News is coming out today that equity markets and individual stocks are running at the highest correlation since October 1987, home of the flash crash.
This makes sense.
We live in a world of robot traders, global macro funds, leveraged etfs-- the financial product landscape certainly has changed market structure.
The past few months have also seen a giant risk-on/risk-off trade due to Eurozone voodoo. The amount of all-or-nothing days is higher than even 2008.
With this backdrop, it's time to take a step back and understand what "correlation" means.
The Implied Correlation Index
Be forewarned -- if you have not yet had any caffeine before reading this, I strongly suggest you do so. This goes a little further down the rabbit hole compared to some of the Option Basics I discuss.
Back in July 2009, the CBOE decided to provide market data surrounding the correlation of stocks. These data are called the Implied Correlation Indexes.
That's right, plural. We'll get to that in a second.
Here's a current chart of $KCJ, the Jan 2012 Implied Correlation Index
A cursory glance shows that during volatile times in the market it will rise, and during quiet periods it will fall. It is similar to the $VIX in that respect.
If you want to dive into the actual mechanics of the index, you can view the white paper here.
Implied Correlation indexes compares the option premiums on the stock indexes to the option premiums of individual stocks.
Think about it: the options market is a risk market. The risk is measured through the option premium.
The risk for a market is different than the risk for a stock. A stock has earnings, CEOs to fire, FDA approvals, product launches, and so on.
The risk for an index should be an aggregation of the volatility of its components, but that is not always so. It depends on the perception of correlation risk.
Therefore comparing the options premiums will isolate the market risk from the stock risk. This gives us an idea of how much market correlation is "implied" in these stocks.
This is very similar to the $VIX in one respect: it is forward looking. Many correlation readings look at the market and what has happened, but this gives us an idea of what the market is pricing in. Just like the $VIX, it can be right or wrong.
How its calculated
Ok, you asked for it:
What does it all mean? It's taking a look at the variance of the index relative to the variance of other stocks in the index, which are weighted.
Why this matters
This is a big deal in volatility dispersion trading.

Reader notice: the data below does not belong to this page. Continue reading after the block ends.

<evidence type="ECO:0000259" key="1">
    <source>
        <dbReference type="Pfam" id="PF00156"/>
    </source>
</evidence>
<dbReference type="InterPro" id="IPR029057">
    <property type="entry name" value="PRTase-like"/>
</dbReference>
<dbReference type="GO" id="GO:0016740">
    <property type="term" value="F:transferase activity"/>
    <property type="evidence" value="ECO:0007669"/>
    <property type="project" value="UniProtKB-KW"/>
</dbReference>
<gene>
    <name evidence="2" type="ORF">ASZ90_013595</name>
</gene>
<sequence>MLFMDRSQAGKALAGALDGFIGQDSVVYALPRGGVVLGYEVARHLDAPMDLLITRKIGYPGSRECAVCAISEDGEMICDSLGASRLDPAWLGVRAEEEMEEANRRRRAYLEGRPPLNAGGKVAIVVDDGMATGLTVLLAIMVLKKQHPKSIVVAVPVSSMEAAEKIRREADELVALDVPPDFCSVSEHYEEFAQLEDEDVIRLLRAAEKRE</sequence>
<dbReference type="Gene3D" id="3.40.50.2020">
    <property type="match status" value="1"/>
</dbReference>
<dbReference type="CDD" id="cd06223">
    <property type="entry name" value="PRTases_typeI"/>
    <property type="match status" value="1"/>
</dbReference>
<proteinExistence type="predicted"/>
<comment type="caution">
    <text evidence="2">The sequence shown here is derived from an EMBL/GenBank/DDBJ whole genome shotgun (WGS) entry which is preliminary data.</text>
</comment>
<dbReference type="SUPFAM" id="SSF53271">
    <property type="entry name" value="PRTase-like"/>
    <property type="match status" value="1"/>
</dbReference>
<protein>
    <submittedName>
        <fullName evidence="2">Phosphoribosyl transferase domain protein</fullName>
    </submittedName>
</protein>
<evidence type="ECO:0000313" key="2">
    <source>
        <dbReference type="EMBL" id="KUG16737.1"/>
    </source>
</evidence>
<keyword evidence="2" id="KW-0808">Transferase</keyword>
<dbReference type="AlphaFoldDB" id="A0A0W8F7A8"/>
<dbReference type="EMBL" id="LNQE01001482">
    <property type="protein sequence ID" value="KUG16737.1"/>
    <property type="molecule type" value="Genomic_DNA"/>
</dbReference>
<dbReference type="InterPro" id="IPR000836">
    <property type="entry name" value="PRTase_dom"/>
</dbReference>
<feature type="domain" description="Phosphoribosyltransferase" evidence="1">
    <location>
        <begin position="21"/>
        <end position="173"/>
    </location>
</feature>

An example of a dispersion trade is to sell straddles on the $QQQ and buy straddles on $AAPL. You are expecting $AAPL to move faster than the underlying index. There are very large derivatives desks that take this trade all the time.
The ICI will show how advantageous this kind of dispersion trade is. If the ICI is running hot, then it may be more advantageous to sell index vol and buy stock vol, looking for the correlations to drop-- in other words, the stock vol will be more about stock movement than market movement.
Because the ICIs look at options, these options expire, and you need different measurements. For example, $KCJ will analyze option premium in the Jan 2012 strikes-- but those options expire in a few months.
If you want to go out to Jan 2013, you can look at $ICJ. And in about a month, the Jan 2014 will open up under $JCJ. These will cycle every year.
Because these indexes only look at the most liquid of options, they are limited to analyzing large names like $AAPL, $INTC, $JNJ, $MCD, $PFE, and $XOM-- 50 in all. It's not a comprehensive listing.
Also, the indexes are calculated using LEAP options-- all in the Jan strikes. I have a sneaking feeling that the implied correlation in near term options behaves much differently, but it must be calculated independently.
When the market is under a higher state of fear, or when we see swift movement lower, correlations will start to run higher as liquidations beget liquidations. That means if you are trading the market in a more volatilie environment, it is often best to stick with indexes over stocks because stockpicking matters less in a more volatile environment.
Can you develop trading signals based of the ICI's? I'm not sure. I think systems can be developed in volatility indexes-- as described in my upcoming ebook "Timing Volatility"-- but the jury is still out as to whether there is any signal to be derived from these indexes.